How widely should we define corruption?

Professor David Beetham
Monday, 13 May 2013

This intervention has been prompted by David Whyte's introductory paper to the recent Liverpool conference 'How corrupt is Britain?' He argues that we should not confine our conception of corruption to the narrow World Bank and Transparency International definition – 'the abuse of office for private gain' – since this does not capture a whole series of abuses that have grabbed public attention over recent years in the UK.

I entirely agree with his broad argument, but have some hesitation in expanding the term 'corruption' beyond the precise definition given above.

There is the danger typical of any conceptual inflation that it comes to cover any and every abuse or misdemeanour, and so loses its specificity. Instead I have tried to capture the concerns that have united the different themes of the recent conference in a succinct formulation.

This is 'the distortion and subversion of the public realm in the service of private interests'.

Such a conception would include:

  • The use of tax havens and other mechanisms to deprive the public purse of due revenue
  • The privatisation and marketization of public services which don't benefit employees or service users
  • The capture of regulators and public officials by the corporate sector and its consultants
  • Cover-ups of wrong doing by officials to protect their personal reputations and position
  • Distortions of public policy at all levels which militate against the wider public interest.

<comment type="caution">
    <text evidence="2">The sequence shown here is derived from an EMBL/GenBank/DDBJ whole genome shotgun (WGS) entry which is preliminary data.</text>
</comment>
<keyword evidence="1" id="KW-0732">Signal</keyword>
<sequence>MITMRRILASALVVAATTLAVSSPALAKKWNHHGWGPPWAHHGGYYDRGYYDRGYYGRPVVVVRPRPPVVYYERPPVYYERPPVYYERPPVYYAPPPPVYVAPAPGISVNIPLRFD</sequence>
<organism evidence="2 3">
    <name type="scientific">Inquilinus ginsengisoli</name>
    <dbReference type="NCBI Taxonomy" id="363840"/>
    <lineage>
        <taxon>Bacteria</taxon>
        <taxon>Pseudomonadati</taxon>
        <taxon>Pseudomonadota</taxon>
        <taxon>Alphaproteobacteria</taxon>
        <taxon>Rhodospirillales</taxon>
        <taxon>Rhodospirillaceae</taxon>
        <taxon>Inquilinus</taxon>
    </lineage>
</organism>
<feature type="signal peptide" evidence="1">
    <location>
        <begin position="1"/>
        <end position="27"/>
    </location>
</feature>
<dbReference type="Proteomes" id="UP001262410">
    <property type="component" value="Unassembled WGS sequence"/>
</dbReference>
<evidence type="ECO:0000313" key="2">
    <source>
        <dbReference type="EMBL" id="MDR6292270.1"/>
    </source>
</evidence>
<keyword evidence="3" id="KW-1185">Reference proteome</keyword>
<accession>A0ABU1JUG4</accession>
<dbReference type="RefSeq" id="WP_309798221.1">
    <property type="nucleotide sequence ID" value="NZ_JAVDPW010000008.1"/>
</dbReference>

The typical means whereby this distortion and subversion is effected include the payment of money, exchange of favours, personal connections, revolving doors and insider dealing, all of which are available to the wealthy, the powerful and the well-connected. I documented these different mechanisms in some detail in a recent paper Unelected Oligarchy: Corporate and Financial Dominance in Britain's Democracy, available on the Democratic Audit website.

However, I don't have a single word which encapsulates the formulation I have given above, and I'd welcome suggestions. It may be that we are driven back on the term 'corruption', but then we'd have to distinguish between a broader and a narrower meaning. What is clear is that it is the systematic broader distortion that encourages the narrower form of corruption, which is in turn symptomatic of the larger problem.

This blog is based on David Beetham's introduction at the opening plenary of the How Corrupt is Britain? conference that took place at the University of Liverpool and was co-sponsored by the University of Liverpool School and the Centre for Crime and Justice Studies.